Gerald Walpin, the AmeriCorps inspector general who was recently fired by the White House, has shot back at his former bosses over the dismissal -- but he hasn't done much to undo the impression that he's far from an independent, non-partisan figure.

Last night, the White House sent a letter to Congress explaining why it fired Walpin. Ethics counsel Norm Eisen wrote Walpin, 78, was "confused" and "disoriented" at a recent board meeting, that he had been absent from the office, and that he had shown a "lack of candor" in providing information to decision-makers. That seemed to refer to a formal complaint issued by a local US Attorney regarding Walpin's work on a probe of the Obama ally, Sacramento mayor Kevin Johnson. The complaint charged Walpin with, among other things, withholding from the US Attorney's office pertinent information he had obtained.

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Rep. John Conyers, who chairs the House Judiciary committee, has played a prominent role in recent years exposing executive-branch muck, from the US Attorneys scandal to torture. So it's ironic that Conyers' wife is caught up in some serious muck of her own.

The scandal has been brewing for a while, but it reached boiling point Monday, when Rayford Jackson, a Detroit businessman, admitted in a plea deal with prosecutors that he had bribed a council member in 2007, to gain approval for a $1.2-billion waste disposal contract. The Detroit Free Press had previously reported that the council member in question, described in court documents, is Monica Conyers.

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Rep. John Culberson (R-TX) is posting on Twitter to praise the use of social networking media to organize against the tyrants in Iran -- and the tyrannical Democrats running the House of Representatives.

"Good to see Iranian people move mountains w social media, shining sunlight on their repressive govt - Texans support their bid for freedom," Culberson posted earlier today. He then followed it up with this: "Oppressed minorities includeHouseRepubs: We are using social media to expose repression such as last night's D clampdown shutting off amends"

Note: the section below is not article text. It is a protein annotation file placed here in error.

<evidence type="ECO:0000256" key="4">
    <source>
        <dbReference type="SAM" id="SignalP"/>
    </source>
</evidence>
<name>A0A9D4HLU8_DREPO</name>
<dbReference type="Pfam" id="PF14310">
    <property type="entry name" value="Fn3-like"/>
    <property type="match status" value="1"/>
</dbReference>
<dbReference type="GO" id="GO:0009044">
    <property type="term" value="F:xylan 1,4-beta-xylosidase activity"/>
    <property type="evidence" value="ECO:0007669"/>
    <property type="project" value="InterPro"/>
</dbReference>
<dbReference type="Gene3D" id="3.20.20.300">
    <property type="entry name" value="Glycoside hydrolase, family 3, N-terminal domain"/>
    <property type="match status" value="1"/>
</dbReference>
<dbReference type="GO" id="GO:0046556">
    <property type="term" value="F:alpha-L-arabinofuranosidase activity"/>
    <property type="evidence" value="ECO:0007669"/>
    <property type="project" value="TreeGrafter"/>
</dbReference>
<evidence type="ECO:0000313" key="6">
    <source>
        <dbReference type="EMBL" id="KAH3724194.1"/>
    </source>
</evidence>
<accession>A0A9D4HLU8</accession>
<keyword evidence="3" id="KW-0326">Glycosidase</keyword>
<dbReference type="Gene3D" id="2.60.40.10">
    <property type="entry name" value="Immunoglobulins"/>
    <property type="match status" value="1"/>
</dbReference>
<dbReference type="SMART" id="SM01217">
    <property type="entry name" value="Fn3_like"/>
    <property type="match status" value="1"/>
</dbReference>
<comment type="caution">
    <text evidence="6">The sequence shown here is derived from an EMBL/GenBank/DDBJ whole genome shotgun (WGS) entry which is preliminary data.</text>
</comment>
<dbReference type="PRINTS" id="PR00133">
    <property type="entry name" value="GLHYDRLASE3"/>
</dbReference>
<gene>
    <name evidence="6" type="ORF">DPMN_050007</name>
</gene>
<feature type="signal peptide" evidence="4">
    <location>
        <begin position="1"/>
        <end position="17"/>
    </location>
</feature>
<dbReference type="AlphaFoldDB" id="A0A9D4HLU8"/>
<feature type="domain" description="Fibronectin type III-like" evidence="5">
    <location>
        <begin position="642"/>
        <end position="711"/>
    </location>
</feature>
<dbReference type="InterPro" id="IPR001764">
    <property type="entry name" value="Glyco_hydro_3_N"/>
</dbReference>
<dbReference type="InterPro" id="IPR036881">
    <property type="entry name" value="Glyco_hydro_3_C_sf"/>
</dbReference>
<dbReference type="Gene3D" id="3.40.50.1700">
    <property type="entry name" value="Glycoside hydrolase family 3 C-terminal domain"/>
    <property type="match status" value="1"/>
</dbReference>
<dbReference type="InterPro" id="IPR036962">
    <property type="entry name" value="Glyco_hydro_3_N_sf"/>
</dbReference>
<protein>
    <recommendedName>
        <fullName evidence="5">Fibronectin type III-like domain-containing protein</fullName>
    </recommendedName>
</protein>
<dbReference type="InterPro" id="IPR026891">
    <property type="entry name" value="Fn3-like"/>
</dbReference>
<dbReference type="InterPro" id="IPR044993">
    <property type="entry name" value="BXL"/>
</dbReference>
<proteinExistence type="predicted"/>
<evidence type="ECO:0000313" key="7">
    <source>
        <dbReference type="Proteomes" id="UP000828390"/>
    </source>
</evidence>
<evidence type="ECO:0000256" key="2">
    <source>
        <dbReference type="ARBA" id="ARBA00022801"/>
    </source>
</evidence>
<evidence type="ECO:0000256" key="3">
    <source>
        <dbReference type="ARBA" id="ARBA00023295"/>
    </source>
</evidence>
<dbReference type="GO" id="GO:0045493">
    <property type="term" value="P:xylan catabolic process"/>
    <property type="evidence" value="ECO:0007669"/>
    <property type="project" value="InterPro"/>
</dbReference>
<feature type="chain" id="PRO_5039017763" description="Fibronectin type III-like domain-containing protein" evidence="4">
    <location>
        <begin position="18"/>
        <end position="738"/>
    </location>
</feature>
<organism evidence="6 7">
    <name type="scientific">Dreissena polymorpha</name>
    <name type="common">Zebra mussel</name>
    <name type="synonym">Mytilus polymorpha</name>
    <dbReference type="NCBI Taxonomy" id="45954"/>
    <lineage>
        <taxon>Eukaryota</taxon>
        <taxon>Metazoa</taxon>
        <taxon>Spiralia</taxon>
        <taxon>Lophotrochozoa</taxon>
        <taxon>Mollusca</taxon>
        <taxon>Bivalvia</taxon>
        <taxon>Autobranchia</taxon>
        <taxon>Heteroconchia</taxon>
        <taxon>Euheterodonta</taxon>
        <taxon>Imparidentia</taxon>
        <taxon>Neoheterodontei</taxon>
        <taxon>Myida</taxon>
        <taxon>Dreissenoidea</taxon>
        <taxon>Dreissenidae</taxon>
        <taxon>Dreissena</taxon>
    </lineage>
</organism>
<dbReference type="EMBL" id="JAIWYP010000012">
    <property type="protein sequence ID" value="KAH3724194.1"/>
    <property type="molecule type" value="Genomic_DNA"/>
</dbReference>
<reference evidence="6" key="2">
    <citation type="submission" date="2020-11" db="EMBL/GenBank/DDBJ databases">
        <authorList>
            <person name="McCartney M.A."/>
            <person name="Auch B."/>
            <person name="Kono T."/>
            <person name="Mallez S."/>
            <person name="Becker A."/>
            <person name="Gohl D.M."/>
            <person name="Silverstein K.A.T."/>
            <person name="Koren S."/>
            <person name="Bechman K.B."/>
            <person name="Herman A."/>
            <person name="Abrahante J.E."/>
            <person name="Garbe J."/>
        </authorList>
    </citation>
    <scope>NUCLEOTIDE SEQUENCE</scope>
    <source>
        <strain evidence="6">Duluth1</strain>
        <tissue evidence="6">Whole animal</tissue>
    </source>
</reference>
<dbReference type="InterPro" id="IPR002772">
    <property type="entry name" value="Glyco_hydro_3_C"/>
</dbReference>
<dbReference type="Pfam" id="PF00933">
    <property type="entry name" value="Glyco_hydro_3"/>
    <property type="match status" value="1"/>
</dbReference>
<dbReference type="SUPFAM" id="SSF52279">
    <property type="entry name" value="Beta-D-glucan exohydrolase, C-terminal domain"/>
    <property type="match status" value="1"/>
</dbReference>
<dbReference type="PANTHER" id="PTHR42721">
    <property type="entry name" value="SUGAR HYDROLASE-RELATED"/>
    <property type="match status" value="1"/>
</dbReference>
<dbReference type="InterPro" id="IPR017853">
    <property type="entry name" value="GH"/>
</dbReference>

Over the next few hours -- and following some ridicule in the blogosphere -- Culberson has dug in further. "Pelosi etal shut down House amendments & debate on Approps Bill to prevent conservatives from slowing down their uncontrolled spending spree," he just posted.

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Sen. John Ensign (R-NV) has resigned his leadership position as chairman of the Senate Republican Policy Committee, the fourth-highest position in the Senate GOP conference, in the wake of yesterday's admission that he had an extramarital affair in 2007 and 2008.

Ensign had also previously served in another leadership post, as chairman of the National Republican Senatorial Committee for the 2008 elections -- a cycle in which the GOP lost eight seats (counting Minnesota).

The folks at Gawker have raised an interesting idea in the John Ensign scandal: Did the housing crisis indirectly trigger Ensign's eventual admission of his affair with a former campaign staffer?

The key facts here are that Ensign's reported former mistress was Cynthia Hampton, whose husband Douglas Hampton is a former top Ensign staffer. The Hamptons in turn had taken out a $1.2 million mortgage in 2006, on what is clearly a very swank house in Las Vegas: Five bedrooms, five full bathrooms and one half-bathroom, three fireplaces, a pool and a spa. The net taxes on the House last year were $8,466.41.

But financial disclosures also show that the Hamptons are not wealthy people. And Douglas Hampton had reportedly been asking Ensign for money, which led to Ensign's public admission.

Another key piece of info: Nevada has had the single-worst percentage drop in home prices in the midst of the housing crisis. It's a rough market out there.

We were unable to contact the Hamptons for comment.

TPMLivewire